From both Icelands to Skittles' sweet response - 11 examples of PR mastery in 2016

It may have been a bit of a shocker for some, but 2016 has seen some PR masterclasses from brands and individuals across the spectrum. PRWeek UK looks at 11 of the best...

Skittles’ sweet response to Trump Jnr’s refugee analogy

Confectionary brand Skittles was unexpectedly thrust in the eye of a political storm during October when Donald Trump Jnr used Skittles as an analogy for refugees.

However, at a time when many brands have faced criticism for their crass, opportunistic responses to world events – think Crocs’ David Bowie tribute or Homebase’s #RIPPrince tweet - Skittles showed that sometimes an understated approach is the most effective when dealing with a genuinely difficult comms challenge, albeit one not of its own making.

Its response read:

"Skittles are candy. Refugees are people. We don’t feel it’s an appropriate analogy. We will respectfully refrain from further commentary as anything we say could be misinterpreted as marketing."

Skittles maintained the moral high ground and avoided appearing to milk the publicity. At the same time, it made clear its opposition to Trump Jnr’s much-derided analogy in a concise way, which is important for a brand that has associations with racial harmony. Sweet.

Mental health sheds the taboo mindset

Many taboos around mental health appear to have been shaken off this year, with the topic becoming a big talking point. This is not so much the work of a single brand or individual, but of several strong campaigns, frank discussion and a serious push by celebrity ambassadors and charities.

To give one of several prominent examples, Rizzle Kicks’ Jordan Stephens starred in a music video for #IAMWHOLE (below), an NHS anti-stigma campaign launched to co-incide with World Mental Health Day (10 October). Run in partnership with the YMCA, the earned media campaign is backed by a host of celebrities, including James Corden, Ed Sheeran and Dermot O'Leary, have been using their considerable influence on social to spread the message.

Meanwhile, October also saw the launch of a mental health initiative that provides young public affairs practitioners with initial access to professional support. It’s good to see the comms industry taking a stand.

Vote Leave delivers comms masterclass

Like it or loath it, the hard-fought campaign over Britain’s membership of the EU was dominated - and won - by Vote Leave.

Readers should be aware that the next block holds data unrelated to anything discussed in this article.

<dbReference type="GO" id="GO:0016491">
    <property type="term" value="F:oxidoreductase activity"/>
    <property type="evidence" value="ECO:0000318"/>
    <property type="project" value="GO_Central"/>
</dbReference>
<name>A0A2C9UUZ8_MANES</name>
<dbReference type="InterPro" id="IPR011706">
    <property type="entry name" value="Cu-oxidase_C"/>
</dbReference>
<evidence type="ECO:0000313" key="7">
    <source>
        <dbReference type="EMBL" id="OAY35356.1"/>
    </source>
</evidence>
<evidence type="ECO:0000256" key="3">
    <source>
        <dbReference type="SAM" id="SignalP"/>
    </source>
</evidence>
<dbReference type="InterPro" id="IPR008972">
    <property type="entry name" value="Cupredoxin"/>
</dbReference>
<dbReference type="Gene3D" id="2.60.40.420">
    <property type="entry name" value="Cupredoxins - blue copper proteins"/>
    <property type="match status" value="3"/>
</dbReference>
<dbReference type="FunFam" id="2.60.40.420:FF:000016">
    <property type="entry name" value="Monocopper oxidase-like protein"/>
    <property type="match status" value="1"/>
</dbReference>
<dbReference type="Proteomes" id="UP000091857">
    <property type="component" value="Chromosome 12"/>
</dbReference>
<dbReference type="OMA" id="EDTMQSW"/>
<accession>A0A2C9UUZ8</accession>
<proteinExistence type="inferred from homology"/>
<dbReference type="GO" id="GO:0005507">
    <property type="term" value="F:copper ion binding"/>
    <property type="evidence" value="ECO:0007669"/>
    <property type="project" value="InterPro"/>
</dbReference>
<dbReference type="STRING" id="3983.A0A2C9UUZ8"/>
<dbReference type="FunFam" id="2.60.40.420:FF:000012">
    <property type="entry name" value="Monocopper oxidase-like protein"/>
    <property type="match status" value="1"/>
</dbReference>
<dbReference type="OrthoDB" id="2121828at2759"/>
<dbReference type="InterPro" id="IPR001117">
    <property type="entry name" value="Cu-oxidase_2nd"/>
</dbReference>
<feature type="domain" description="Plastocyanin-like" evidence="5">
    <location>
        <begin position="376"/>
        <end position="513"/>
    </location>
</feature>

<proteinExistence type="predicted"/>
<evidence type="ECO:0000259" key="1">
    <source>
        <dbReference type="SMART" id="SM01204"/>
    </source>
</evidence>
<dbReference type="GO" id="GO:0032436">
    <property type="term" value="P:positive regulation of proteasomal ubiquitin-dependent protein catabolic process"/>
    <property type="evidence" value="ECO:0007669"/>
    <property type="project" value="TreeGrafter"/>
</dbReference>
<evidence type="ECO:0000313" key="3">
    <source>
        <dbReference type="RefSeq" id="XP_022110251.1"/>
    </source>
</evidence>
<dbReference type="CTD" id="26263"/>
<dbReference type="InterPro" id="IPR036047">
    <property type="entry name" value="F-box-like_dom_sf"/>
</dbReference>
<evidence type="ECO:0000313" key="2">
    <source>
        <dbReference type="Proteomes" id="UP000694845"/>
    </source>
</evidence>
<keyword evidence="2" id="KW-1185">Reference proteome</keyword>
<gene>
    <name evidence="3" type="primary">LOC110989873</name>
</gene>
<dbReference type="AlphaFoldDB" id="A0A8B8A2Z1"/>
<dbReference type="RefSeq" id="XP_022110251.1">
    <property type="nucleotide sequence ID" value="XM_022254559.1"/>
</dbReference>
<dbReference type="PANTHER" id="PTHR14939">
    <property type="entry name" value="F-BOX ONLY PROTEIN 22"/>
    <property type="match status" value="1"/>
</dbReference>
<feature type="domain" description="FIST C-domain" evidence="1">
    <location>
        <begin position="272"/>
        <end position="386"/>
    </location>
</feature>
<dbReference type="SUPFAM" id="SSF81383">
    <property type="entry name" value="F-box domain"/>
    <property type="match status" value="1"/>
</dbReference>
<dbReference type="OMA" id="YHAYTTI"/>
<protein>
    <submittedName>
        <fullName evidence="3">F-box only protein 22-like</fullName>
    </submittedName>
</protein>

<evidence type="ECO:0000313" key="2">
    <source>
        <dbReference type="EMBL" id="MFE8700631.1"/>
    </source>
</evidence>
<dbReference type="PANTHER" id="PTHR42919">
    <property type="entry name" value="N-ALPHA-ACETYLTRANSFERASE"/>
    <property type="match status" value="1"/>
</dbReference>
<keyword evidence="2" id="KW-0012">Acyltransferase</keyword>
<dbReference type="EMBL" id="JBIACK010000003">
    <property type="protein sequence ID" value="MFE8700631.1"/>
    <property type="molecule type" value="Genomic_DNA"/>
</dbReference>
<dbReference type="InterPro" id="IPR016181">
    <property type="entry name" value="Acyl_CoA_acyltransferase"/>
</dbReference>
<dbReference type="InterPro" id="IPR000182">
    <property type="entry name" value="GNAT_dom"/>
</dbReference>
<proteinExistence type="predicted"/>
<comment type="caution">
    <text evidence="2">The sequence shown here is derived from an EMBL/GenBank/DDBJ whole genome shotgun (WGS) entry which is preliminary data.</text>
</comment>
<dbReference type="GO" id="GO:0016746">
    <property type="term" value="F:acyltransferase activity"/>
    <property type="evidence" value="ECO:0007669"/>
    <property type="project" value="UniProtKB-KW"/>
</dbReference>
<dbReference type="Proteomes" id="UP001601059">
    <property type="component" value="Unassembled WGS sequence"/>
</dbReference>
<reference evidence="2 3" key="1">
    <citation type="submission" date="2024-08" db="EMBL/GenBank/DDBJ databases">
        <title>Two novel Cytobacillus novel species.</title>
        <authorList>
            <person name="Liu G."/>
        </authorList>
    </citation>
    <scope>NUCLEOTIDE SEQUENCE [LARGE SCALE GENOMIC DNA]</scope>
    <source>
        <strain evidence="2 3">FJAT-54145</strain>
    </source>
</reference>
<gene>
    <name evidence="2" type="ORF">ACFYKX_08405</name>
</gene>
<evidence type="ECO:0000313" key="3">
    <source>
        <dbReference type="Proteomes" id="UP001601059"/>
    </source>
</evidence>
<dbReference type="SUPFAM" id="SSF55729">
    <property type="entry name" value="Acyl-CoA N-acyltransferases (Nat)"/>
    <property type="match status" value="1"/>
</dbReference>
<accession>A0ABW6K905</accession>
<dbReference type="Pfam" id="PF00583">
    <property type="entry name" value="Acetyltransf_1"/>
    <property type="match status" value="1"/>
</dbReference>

Speaking at a PRWeek seminar in London last month, Gabe Winn, formerly director of external relations and senior business advisor for the Stronger In campaign, said the Vote Leave slogan 'Take Back Control' was far more emotive than Remain's tagline, which he summed up as: "Britain is stronger, safer and better off inside the EU than it is outside."

Vote Leave’s campaign was multi-faceted, data-driven, strong on social, firm on rhetoric, and unafraid to push boundaries (too far at times, admittedly). It also hit different audiences with different messages and was blessed with a key ingredient – passion.

Nigel Farage delivers political masterclass

Nigel Farage has taken the political world by storm this year. He is considered by many as the architect of Brexit and has dominated the right-wing political rhetoric in the UK for some time now.

However, not content with victory over the EU, Farage also stood alongside Donald Trump as he campaigned – successfully – for the US presidency.

He may not be everyone’s cup of tea (or pint of frothing bitter) but he’s had an absolutely stellar year on the global political circuit. Cheers, Nige.

Stop Funding Hate shows its strength

The campaign group Stop Funding Hate demonstrated the power of a simple message delivered via social media this year. Beginning on 8 August in the wake of the EU referendum result, the group released a video (see below) on its Facebook page in response to a surge in hate crime following the Brexit vote.

The film explained that newspapers such as the Daily Mail, The Sun and Daily Express were profiting from stories and headlines that distort the truth about immigrants, and that advertising revenue was a means by which these media outlets could be brought to heel.